She had held her handkerchief tightly crumpled in her hand during this outburst. Now she dabbed hastily with it at either eye, turned and hastened into the dining room, closing the door behind her.
A minute later Primmie came into the room, bearing a lighted lamp.
“I cal’late now I can dast come in here, can’t I?” she observed, with dignity. “Anyhow, I hope so, ’cause Miss Martha sent me. She said I was to show you where your bedroom was, Mr. Cabot.”
The Boston banker, who had scarcely recovered from the blast launched at his head by his hostess, rose, still blinking in a dazed fashion, and followed the lamp-bearer up the steep and narrow stairs. She opened a door.
“Here you be,” she said, tartly. “And I hope you’ll sleep ’cause I’m precious sure I sha’n’t. All I’ll see from now till mornin’ is Cap’n Jeth gettin’ ready to lam that Marietta Hoag one over the top of the head. My Lord of Isrul! Don’t talk to me!”
Cabot regarded her with interest. “What is your name?” he inquired.
“Um-hm. Name of a flower, ’tis. Some folks don’t like it, but I do.”
“Primrose!” The visitor slowly shook his head. “Well—er— Primrose,” he asked, “is there any other asylum in this vicinity?”
“Hey? Asylum? What—”
“Never mind. I wondered, that’s all. Good-night.”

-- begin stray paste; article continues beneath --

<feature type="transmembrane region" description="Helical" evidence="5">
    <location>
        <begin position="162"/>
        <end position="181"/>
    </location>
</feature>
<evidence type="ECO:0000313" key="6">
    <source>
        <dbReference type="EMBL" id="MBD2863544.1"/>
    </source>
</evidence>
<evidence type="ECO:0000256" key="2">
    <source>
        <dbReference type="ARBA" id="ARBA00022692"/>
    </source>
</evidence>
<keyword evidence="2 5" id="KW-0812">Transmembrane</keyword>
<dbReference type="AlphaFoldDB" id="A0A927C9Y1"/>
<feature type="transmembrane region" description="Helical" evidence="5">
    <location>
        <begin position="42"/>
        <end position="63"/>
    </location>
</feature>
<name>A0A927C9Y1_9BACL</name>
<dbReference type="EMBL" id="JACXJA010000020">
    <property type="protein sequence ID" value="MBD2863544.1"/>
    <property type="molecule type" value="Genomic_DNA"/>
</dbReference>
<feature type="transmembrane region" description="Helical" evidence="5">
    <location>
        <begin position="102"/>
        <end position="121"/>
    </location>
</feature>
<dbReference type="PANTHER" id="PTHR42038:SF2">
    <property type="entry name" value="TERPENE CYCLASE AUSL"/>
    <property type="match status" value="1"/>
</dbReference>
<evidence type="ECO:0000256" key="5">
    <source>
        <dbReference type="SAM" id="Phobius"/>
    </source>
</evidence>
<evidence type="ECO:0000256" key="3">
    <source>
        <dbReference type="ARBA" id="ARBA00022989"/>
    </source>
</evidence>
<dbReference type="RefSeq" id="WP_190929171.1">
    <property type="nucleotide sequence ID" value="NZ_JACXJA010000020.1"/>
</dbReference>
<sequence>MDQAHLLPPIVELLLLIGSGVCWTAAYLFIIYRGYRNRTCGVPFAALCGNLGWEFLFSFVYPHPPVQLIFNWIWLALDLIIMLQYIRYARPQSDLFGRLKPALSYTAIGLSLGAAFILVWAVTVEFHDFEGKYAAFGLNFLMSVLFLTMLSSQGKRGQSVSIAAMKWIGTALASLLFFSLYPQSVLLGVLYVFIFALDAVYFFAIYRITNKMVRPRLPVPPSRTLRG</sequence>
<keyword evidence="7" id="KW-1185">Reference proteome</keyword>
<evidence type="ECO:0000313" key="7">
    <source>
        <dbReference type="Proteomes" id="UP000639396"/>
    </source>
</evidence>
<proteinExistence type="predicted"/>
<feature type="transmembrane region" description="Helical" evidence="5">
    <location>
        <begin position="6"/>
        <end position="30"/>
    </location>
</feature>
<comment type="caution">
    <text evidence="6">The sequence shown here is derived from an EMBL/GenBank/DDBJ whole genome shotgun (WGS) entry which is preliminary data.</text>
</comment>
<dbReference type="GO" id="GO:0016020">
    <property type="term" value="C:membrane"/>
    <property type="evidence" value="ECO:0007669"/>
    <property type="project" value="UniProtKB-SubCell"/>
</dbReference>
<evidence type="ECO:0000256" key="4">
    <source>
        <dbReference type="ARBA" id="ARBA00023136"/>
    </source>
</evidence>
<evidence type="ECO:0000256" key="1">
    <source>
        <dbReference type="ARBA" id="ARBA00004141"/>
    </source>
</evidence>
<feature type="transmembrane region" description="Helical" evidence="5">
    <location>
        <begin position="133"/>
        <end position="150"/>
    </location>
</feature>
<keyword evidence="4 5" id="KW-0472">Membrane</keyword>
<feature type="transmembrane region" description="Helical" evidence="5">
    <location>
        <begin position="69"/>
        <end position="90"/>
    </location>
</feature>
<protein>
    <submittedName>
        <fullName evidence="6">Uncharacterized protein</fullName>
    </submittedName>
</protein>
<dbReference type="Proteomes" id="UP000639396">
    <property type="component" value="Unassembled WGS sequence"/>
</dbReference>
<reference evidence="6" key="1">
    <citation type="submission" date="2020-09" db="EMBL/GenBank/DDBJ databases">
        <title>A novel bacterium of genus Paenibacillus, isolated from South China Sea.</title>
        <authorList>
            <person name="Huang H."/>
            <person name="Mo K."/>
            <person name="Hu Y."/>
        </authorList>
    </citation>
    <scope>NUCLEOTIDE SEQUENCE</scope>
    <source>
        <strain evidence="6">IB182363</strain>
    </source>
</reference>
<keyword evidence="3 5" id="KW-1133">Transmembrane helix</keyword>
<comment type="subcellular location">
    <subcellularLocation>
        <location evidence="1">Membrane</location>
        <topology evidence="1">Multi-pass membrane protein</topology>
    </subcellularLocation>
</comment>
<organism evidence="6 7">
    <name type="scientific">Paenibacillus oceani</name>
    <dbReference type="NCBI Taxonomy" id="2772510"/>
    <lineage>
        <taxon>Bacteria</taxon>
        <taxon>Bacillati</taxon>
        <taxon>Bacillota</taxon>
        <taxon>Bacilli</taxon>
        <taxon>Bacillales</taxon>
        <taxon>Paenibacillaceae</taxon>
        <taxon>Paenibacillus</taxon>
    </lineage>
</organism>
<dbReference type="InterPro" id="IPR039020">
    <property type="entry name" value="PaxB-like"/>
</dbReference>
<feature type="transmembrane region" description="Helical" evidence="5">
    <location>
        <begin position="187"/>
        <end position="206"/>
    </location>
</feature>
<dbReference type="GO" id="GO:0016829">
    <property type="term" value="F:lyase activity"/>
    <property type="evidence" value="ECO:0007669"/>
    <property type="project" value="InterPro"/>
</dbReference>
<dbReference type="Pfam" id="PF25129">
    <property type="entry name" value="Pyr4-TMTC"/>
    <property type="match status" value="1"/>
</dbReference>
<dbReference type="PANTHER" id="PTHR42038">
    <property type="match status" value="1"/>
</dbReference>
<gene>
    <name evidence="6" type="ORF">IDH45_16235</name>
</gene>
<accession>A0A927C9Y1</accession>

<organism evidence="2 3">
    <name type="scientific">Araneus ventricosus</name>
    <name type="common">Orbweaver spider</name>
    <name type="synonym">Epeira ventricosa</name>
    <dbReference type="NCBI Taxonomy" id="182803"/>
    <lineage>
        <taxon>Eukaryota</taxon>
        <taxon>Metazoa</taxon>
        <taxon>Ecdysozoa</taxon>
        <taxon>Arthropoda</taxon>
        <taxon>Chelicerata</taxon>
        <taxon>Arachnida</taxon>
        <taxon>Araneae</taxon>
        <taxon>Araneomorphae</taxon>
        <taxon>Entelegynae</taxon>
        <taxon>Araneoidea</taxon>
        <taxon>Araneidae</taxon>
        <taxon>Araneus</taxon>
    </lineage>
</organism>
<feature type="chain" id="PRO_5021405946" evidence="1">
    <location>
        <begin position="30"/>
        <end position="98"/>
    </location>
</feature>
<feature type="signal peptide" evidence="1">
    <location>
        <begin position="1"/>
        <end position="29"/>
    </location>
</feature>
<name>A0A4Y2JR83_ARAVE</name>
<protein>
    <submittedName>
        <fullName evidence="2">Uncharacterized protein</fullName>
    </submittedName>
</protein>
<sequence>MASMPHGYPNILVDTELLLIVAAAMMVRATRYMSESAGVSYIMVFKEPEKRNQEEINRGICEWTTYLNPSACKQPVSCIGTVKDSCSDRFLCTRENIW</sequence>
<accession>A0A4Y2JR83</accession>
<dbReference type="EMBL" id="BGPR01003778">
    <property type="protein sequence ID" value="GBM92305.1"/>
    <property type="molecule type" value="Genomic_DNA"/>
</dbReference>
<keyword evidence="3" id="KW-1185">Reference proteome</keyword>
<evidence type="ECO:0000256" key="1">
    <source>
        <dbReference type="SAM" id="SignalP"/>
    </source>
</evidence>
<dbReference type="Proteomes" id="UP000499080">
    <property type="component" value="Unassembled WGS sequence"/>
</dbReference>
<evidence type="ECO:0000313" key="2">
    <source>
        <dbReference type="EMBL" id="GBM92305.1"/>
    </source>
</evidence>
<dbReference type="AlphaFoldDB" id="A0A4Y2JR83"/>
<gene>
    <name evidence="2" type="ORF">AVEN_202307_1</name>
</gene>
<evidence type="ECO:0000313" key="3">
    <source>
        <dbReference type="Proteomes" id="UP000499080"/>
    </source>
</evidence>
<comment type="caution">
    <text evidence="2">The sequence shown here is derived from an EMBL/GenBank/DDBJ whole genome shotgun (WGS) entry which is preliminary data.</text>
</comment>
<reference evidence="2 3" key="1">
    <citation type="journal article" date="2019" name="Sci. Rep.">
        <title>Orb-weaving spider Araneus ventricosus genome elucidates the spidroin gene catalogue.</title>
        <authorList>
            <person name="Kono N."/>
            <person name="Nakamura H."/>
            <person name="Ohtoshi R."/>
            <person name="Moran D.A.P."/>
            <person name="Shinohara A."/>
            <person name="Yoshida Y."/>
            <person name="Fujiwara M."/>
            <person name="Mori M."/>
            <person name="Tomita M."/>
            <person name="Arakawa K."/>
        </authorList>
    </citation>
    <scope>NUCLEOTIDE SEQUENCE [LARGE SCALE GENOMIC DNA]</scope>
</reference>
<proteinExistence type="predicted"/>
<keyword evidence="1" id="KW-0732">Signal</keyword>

He took the lamp from her hand and went into his room. The amazed Primmie heard from behind the door of that room a mighty roar of laughter, laughter loud and long continued. Martha, in her room, heard it and stirred indignantly. Galusha, in his room, heard it and moaned.
He wondered how, in all the world, there was any one who, on this night of misery, could laugh.
There were two people in that house who ate a real breakfast the following morning. One was Primmie and the other was Augustus Cabot. It took much, very much, to counteract Miss Cash’s attraction toward food, and as for the Boston banker, the combination of Cape Cod air and Martha Phipps’ cooking had sharpened his appetite until, as he told his hostess, he was thoroughly ashamed, but tremendously contented.
Martha smiled a faint recognition of the joke. Galusha, sitting opposite her, did not smile; he was plainly quite unaware that there was humor anywhere. The little archaeologist looked, so Primmie told Zach later on, “like one of them wax string beans, thin and drawed-out and yeller.” He kept his gaze fixed on his plate and, beyond wishing her an uncertain good-morning, not once did he look at or venture to address Martha Phipps.
While they were at table Lulie came in. Considering all that she had undergone, the young lady was wonderfully radiant. Her eyes sparkled, there was color in her cheeks, and Mr. Cabot, who, in his time, had accounted himself a judge, immediately rated her as a remarkably pretty girl. Her first move, after greeting the company, was to go straight to Galusha and take his hand.